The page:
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fgoodwin

Kids today losing touch with nature

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Another movie that comes to mind is "Stand By Me," about 4 boys and a summer adventure that includes no adults. It is a pity that kids today can't be allowed to run free, but it's a fact of life. In the South, I think air conditioning has played a role in what kids do in summer. They think it's too hot to go out, so they play inside. BTW, don't forget equine encephalitis, west nile, etc. In the South, a lot of Scouts have been limited to daytime activities at times to avoid the mosquitos that carry it.

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One theory of the recent explosion of childhood asthma is that kids are too protected and don't develop their immune system like before. I am 50 and am waiting for that fatal case of melanoma due to all the blistering sunburns I got every summer until my tan set in. In the summer, we would set out from home around 8 am and ride for miles every day. Home at 5pm sharp because Dad got home and that was suppertime, no excuses. By 5:20, it was back out until the streetlights started coming on.

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You know......posting and doing all this nonsense on these message boards isn't going to get us any closer to nature....(:

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Kids today are way over scheduled. When I was a kid the only thing that was scheduled was school & baseball practice! When I left the house after dinner my dad would yell out "be home when the street lights come on". We would play ball, ride our bikes, go swimming, etc. None of it scheduled! It seems today if it isn't scheduled, kids don't know what to do!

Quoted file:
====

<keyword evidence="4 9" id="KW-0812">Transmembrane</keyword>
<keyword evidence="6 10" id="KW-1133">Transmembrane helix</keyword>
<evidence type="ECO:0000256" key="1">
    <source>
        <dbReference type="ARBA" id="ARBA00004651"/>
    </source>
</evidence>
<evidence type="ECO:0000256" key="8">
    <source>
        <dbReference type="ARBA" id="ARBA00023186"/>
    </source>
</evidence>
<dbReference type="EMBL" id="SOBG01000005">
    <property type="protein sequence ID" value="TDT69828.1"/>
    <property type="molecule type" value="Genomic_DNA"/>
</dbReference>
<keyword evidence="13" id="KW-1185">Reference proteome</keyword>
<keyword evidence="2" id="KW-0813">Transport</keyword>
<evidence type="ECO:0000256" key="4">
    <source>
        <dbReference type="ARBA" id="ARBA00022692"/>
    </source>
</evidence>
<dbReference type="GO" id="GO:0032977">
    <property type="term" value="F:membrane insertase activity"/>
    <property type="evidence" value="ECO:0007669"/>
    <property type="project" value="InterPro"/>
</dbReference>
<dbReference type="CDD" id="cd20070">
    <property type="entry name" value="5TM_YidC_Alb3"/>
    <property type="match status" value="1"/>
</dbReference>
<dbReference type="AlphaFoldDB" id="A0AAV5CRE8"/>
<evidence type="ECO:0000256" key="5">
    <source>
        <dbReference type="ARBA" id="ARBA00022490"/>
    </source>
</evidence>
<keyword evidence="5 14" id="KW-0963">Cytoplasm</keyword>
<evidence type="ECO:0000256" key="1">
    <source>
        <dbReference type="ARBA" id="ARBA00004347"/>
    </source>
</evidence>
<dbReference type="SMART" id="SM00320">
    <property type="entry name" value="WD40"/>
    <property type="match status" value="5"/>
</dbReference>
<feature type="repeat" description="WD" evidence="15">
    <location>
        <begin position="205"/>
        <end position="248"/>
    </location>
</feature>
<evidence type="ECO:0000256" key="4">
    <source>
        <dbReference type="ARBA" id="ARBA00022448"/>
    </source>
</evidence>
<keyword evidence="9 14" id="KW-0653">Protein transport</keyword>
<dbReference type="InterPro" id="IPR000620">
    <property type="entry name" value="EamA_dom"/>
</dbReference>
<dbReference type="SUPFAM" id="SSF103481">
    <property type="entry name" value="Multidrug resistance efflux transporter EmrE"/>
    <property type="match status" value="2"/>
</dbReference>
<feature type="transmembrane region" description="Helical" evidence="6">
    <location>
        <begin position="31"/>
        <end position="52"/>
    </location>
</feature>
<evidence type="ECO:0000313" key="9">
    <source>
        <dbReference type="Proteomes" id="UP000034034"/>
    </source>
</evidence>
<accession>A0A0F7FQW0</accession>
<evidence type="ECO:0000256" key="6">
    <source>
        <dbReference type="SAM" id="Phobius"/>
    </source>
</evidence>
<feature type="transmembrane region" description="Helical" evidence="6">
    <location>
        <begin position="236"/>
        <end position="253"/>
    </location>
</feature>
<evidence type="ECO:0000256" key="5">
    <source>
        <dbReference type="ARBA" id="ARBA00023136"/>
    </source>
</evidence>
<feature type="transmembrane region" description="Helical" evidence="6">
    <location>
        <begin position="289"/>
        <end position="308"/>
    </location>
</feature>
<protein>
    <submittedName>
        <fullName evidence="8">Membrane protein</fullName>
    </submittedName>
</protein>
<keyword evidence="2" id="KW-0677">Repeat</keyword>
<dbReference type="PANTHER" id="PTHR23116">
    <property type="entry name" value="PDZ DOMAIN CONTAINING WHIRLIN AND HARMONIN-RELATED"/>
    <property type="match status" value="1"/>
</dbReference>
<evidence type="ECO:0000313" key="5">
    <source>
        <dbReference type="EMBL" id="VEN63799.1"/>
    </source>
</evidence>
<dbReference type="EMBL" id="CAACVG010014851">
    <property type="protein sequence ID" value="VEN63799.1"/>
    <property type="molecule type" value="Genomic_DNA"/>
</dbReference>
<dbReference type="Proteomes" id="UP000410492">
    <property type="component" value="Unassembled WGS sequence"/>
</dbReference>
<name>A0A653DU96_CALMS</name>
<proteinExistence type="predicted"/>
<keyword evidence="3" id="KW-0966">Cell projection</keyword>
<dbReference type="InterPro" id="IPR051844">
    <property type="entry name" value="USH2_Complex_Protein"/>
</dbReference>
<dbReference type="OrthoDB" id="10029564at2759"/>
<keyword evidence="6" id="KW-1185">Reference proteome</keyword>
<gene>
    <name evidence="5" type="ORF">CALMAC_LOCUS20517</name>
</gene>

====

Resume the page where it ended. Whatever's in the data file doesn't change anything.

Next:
Ed Mori

Troop 1

1 Peter 4:10

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i have noticed within the past 6 monthes how much kids are losing touch w/nature. it used to be that whenever we could, we were outside, playing capture the flag, or just taking a walk through the woods. now all the kids (young scouts) want to do is sit inside. we just got a new group of young scouts. (they mostly, in their spare time, play video games. i cant believe someone can devote 2-3 hours a day to play video games, or sportsbut sports is better than nothing.) all us older scouts were made to be outdoors, whether we liked it or not.(most of us being hunters and hikers wanted to be in the woods as much as possible.) we didnt have to play a game or anything, but we at least had to go for a walk 2 or 3 times a day. the older scouts (there are about 5 or 6 out of a troop of 15) just sit around until boredom gets the best and we go for a hike. the last campout we went on,all the younger scouts wanted to do was play cards. our SPL, talked to our SM, and we made those kids go on a hike. that was like pulling teeth.

 

i no longer look forward to weekends set aside for capture the flag, football, and other outdoor activitys. it just isnt that fun when you have 5 people playing. this is one of the reasons we formed an adventure patrol, and everyone joined OA. we can have fun with large groups, with minimal sitting around.

 

i evn have noticed this problem even here at home. i have an 11 yr old brother. he plays baseball, and when he isnt doing that all he does is sit in front of the TV. he wont do anything outside, unless he is threatened with grounding from TV. my parents cant even get him to mow grass once a week.

 

i know some of this stuff i posted might be alittle off topic, but i needed to vent, and this was the perfect place.